Feature Article - November 2020
Find a printable version here

Comeback Kids

Youth Sports Programming Amidst a Pandemic

By Rick Dandes


Up & Running, Carefully

The youth sports landscape has become clogged with challenges, as recreation professionals continue to revamp and rethink their youth programming during these unprecedented times, said John Engh, executive director, National Alliance for Youth Sports (NAYS).

In many states, Engh said, "outdoor youth sports programs like baseball, softball and soccer are up and running in a variety of forms, ranging from strictly skill-based practice sessions providing young athletes with the chance to at least be back on the field, to the actual playing of games and, in some cases, even tournaments—all with social distancing guidelines and assorted safety protocols in place."

At NAYS, where the focus is on out-of-school recreational youth sports programs, "We encouraged youth sports administrators to use the most up-to-date information to set safety standards," Engh said. "Additionally, we encourage those youth sports leaders to serve as a conduit to ensure the volunteer youth sports organizations get the information."

Miller wishes he had some of that information back last spring. "We did not do anything virtually," he said. "I wasn't sure what I could do virtually with our track program in the summer or for our running summer sports camps. Our staff did talk about virtual programming."

Miller contracts out YSF tech work, but that will change, he said. "Going forward, our board of directors has realized that it is essential. We need to use technology. Our coaches and board meetings were accessible on the Zoom platform, but as far as programming goes, at the time when the pandemic first hit, we just weren't set up for that. We are looking into that now. We are looking to work with colleges on creating programs."

Miller did get kids to register for fall football, volleyball and cheerleading programs, and those are going along "pretty good," he said. "The football programs are operating with COVID guidelines that are in place. We had some cheerleading. But our volleyball got canceled altogether. We are only at about a third of where we were last year when it comes to our fall activities."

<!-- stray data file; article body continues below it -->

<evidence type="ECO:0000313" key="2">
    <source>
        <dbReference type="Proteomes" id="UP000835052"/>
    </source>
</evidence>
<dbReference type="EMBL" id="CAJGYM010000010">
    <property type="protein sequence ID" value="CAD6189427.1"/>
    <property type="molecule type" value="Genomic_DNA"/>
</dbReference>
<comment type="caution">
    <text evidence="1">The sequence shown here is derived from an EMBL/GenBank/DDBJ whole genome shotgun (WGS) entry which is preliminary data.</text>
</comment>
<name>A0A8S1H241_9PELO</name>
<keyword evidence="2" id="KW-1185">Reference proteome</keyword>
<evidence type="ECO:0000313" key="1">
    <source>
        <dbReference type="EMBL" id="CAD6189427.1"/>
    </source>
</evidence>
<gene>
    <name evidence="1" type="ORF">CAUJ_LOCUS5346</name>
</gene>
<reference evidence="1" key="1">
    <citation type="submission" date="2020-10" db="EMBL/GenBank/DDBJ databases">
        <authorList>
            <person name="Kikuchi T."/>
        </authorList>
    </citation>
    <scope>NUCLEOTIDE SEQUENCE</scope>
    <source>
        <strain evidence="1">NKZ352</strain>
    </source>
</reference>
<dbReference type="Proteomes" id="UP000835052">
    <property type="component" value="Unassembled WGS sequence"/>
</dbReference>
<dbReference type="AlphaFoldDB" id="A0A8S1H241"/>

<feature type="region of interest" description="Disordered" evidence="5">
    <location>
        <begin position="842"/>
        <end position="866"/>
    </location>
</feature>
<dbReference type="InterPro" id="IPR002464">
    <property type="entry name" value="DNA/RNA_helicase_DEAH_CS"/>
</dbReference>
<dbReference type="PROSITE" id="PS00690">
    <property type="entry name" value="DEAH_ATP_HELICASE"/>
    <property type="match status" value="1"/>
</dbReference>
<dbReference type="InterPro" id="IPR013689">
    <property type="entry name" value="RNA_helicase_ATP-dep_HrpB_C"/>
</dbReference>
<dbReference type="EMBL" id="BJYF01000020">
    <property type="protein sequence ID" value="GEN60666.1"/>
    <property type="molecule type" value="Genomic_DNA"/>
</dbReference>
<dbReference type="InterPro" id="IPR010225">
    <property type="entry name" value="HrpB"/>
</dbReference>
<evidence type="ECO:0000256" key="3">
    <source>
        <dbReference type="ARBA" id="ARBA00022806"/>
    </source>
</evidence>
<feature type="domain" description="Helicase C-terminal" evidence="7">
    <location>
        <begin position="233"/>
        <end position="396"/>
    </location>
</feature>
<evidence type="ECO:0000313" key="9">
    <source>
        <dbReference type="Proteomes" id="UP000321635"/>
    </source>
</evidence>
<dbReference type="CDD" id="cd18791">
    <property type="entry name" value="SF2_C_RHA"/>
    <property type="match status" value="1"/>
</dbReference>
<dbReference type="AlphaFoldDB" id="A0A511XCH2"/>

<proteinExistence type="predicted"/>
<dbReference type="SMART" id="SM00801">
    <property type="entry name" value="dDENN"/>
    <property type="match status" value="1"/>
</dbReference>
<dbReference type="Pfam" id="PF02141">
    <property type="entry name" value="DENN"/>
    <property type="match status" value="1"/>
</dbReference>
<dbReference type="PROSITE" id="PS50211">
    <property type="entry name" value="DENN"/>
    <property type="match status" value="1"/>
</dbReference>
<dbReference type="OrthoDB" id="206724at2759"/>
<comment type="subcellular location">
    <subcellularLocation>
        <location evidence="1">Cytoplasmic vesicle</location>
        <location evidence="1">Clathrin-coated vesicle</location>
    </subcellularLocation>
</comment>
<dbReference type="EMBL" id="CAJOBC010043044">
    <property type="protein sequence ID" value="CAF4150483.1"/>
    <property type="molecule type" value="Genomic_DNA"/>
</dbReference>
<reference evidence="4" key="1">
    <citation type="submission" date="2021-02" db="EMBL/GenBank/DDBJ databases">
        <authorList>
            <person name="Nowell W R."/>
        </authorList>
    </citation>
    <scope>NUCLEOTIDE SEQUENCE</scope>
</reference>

Meanwhile, all summer Miller and his staff worked with health officials on COVID guidelines—a difficult task, he explained, "because we use schools for our game sites and they all had different guidelines, so we were having to deal with that by individual district. Municipalities also had mandates and recommendations. It was a challenge, but we are playing some football, girls are cheerleading, and that was better than not having anything at all."

Miller is optimistic about Spring and Summer 2021 youth leagues. "We are planning for things to be normal," he said. "We hope there will be a vaccine available in 2021. I know there will continue to be guidelines that we'll have to follow. But I told my staff to plan for a season like we normally do, and we'll adjust on the fly as needed."

Going through the pandemic last spring and summer taught the staff at YSF some things so they feel more prepared to adjust if they can't have a normal year.

"Here in Iowa," Miller said, "high school football has proceeded as normal, and that has been great. This past summer we ran a lot of youth baseball and softball and we have not seen COVID cases. In our fall Danville, Iowa, football program, however, I had to shut it down because we had five kids testing positive for COVID. We took it down for 10 days before re-evaluating the program."

Miller is taking things as they come, something all youth programs, no matter where they are, will have to do, he said. "Here we have guidelines, and we'll shut a program down if we need to and add extra weeks to the season for that team. We are doing what we need to do to keep kids safe. I think we'll be OK for spring and summer. I hope our donations come back because if they don't, that will kill us. We had to lay off three staffers. It's still a fluid situation."

Coaches, players and parents have all been great knowing that from this week to next week it could all change in an instant, Miller said. "Everyone is flexible. We have had a six-week football season, but it could be longer if needed. Right now things are good and we are being positive."